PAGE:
Cambia Research is my blog devoted to the art and science of practical,
real-world software development.
This site is for developers, team leads and business leaders who are tired of
all the jargon. You just want stable and effective software, right!?
I discuss and support the Microsoft stack, but many of my articles are not
specific to a certain technology.
Over the years, I've enjoyed having so many visitors and seeing that my
articles have been helpful. Your visits and comments motivate me to continue
sharing the golden nuggets of sometimes-unconventional, but always practical
software development strategies.
Build Better Software Better
I have recently adopted the tagline: Helping Software Professionals Build Better
I chose this tagline to convey two basic ideas.
- Better Software. I want to promote effective, high quality software in the world.
- Software Better. I want to help the individuals who create software have more fun and more success.
I started Cambia Research in 2002 initially as my software and consulting
company. I just left Microsoft and moved back to Kansas City where I became a
freelancer and built a software product. I launched my little application for
cleaning and manipulating text based data sets called CR Data Cleanser.
It was a good little piece of software, but I only sold one copy. That was my
introduction to the business world.
I ran my own software consulting company for the next six years. During that
time I added various content and articles to the Cambia Research website. At
the end of 2006 I rewrote the site in ASP.NET and created my own web publishing
framework which I used to write and publish new articles to the site (and still
use today). Since 2006 the site traffic has increased more than 800%.
In 2011 I updated the site again, bringing it up to .NET 4.0. The new site
launched on October 30th, 2011.
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Who Am I?
My name is Steve Lautenschlager. Here is my history:
- In the early eighties, I saw my first personal computer at a neighbor's house. With their TV screen as the monitor, it blew my adolescent mind that I could interact with the TV--just move this little mouse thing and the cursor moves around the screen. I was hooked!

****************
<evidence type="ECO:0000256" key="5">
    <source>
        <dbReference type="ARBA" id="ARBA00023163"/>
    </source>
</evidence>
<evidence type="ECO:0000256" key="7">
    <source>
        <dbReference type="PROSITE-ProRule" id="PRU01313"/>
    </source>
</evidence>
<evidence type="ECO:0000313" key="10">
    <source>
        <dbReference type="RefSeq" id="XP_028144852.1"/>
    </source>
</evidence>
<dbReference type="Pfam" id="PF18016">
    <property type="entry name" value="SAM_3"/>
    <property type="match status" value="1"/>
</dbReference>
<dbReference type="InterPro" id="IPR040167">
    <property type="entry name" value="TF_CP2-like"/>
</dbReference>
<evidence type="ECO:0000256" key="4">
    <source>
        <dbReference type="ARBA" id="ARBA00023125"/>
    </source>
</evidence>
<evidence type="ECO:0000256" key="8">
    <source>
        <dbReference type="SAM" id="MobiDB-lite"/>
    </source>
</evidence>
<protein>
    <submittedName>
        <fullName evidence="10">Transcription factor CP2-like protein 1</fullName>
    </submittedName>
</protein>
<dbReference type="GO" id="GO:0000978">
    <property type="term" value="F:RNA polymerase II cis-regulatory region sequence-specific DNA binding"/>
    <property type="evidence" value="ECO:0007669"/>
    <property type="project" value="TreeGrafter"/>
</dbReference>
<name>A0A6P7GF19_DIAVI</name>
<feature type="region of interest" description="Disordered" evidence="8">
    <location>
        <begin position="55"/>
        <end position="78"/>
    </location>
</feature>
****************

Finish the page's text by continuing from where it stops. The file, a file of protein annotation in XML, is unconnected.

- My high school got a computer lab in 1985 and I began staying after school to write programs in Applesoft Basic. The computer froze on me once while I was writing a report because the 10KB RAM was full.
- Later I began sneaking into the computer lab at William Jewell College. Kids of faculty were allowed access and they didn't always check ID. I managed to get away with it until I rebooted the main server one day.
- In college, despite my love of computers, I majored in physics and minored in math and English.
- I was captain of the track team at the University of Missouri-Columbia.
- I took one semester of Pascal as an undergrad. That's the only computer science class I ever took.
- I discovered the web in 1993 using the Mosaic browser and created my first web site.
- Two years later I was working at CERN, the European Center for Particle Physics and the birthplace of the web, near Geneva, Switzerland.
- I picked up Fortran for my graduate thesis analysis in particle physics.
- While at CERN, I attended a short course with Michael Metcalf (a prolific author and long-time Fortran steward). I also heard Bjarne Stroustrup speak on the creation of C++ at IBM.
- In 1995 at CERN, I used Linux, C, Perl and some other programs to create web-based, automated testing tools which got written up in CERN's international magazine, the CERN Courier.
- I completed my Ph.D. in particle physics at Duke University in 1999.
- I worked for a major defense contractor in L.A. where I was also very active in Toastmaster's and an avid swing dancer.
- I worked in Microsoft's web division in Seattle where I helped engineer global and local load balancing solutions for microsoft.com, Windows Update and MSNBC.com.
- Started Cambia Research as my software consulting company in Kansas City. Produced numerous data driven websites for customers.
- Appeared on CNN to discuss particle physics and Dan Brown's novel Angels and Demons.
- Spoke at Baylor University on the history and future of the World Wide Web.
- Appeared on a panel of business owners at the annual meeting of Bank Midwest where I promoted better online banking tools.
- Professional software engineer/team lead for thirteen years, specializing in the Microsoft stack.
As you can see, my path to professional software developer has not been typical, but many people have come to it from a variety of unique backgrounds. That diversity is one of the interesting things about working in this field.
When I asked my audience at Baylor university how many were using an online bill pay service to pay their bills, nearly 100% of the hands went up. A fairly tech-savvy crowd to be sure; but the web has quickly become a critical part of the fabric of our lives.